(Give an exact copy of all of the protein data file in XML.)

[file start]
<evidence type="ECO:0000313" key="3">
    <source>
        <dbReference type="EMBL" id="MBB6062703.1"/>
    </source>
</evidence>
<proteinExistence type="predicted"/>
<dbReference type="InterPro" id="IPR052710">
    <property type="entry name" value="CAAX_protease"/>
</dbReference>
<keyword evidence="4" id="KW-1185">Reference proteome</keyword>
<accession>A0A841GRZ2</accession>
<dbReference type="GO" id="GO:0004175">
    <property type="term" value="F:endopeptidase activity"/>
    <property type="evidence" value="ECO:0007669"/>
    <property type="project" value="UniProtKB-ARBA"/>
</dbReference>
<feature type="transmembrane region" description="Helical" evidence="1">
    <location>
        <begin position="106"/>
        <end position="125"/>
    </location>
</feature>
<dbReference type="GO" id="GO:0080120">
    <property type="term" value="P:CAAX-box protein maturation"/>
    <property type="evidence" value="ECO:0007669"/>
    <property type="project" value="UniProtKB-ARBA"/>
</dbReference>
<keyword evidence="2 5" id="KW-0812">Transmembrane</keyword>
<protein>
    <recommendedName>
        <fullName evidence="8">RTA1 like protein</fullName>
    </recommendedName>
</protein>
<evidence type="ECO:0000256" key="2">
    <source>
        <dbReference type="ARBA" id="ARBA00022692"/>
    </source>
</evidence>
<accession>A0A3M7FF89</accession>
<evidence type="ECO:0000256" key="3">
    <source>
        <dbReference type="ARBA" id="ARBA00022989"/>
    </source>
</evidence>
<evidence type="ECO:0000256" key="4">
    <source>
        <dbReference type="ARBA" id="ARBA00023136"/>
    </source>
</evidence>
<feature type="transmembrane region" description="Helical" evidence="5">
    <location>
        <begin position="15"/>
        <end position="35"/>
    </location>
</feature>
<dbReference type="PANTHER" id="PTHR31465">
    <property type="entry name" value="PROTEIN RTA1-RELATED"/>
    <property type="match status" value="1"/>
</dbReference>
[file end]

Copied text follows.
<evidence type="ECO:0000313" key="3">
    <source>
        <dbReference type="EMBL" id="MBB6062703.1"/>
    </source>
</evidence>
<proteinExistence type="predicted"/>
<dbReference type="InterPro" id="IPR052710">
    <property type="entry name" value="CAAX_protease"/>
</dbReference>
<keyword evidence="4" id="KW-1185">Reference proteome</keyword>
<accession>A0A841GRZ2</accession>
<dbReference type="GO" id="GO:0004175">
    <property type="term" value="F:endopeptidase activity"/>
    <property type="evidence" value="ECO:0007669"/>
    <property type="project" value="UniProtKB-ARBA"/>
</dbReference>
<feature type="transmembrane region" description="Helical" evidence="1">
    <location>
        <begin position="106"/>
        <end position="125"/>
    </location>
</feature>
<dbReference type="GO" id="GO:0080120">
    <property type="term" value="P:CAAX-box protein maturation"/>
    <property type="evidence" value="ECO:0007669"/>
    <property type="project" value="UniProtKB-ARBA"/>
</dbReference>
<keyword evidence="2 5" id="KW-0812">Transmembrane</keyword>
<protein>
    <recommendedName>
        <fullName evidence="8">RTA1 like protein</fullName>
    </recommendedName>
</protein>
<evidence type="ECO:0000256" key="2">
    <source>
        <dbReference type="ARBA" id="ARBA00022692"/>
    </source>
</evidence>
<accession>A0A3M7FF89</accession>
<evidence type="ECO:0000256" key="3">
    <source>
        <dbReference type="ARBA" id="ARBA00022989"/>
    </source>
</evidence>
<evidence type="ECO:0000256" key="4">
    <source>
        <dbReference type="ARBA" id="ARBA00023136"/>
    </source>
</evidence>
<feature type="transmembrane region" description="Helical" evidence="5">
    <location>
        <begin position="15"/>
        <end position="35"/>
    </location>
</feature>
<dbReference type="PANTHER" id="PTHR31465">
    <property type="entry name" value="PROTEIN RTA1-RELATED"/>
    <property type="match status" value="1"/>
</dbReference>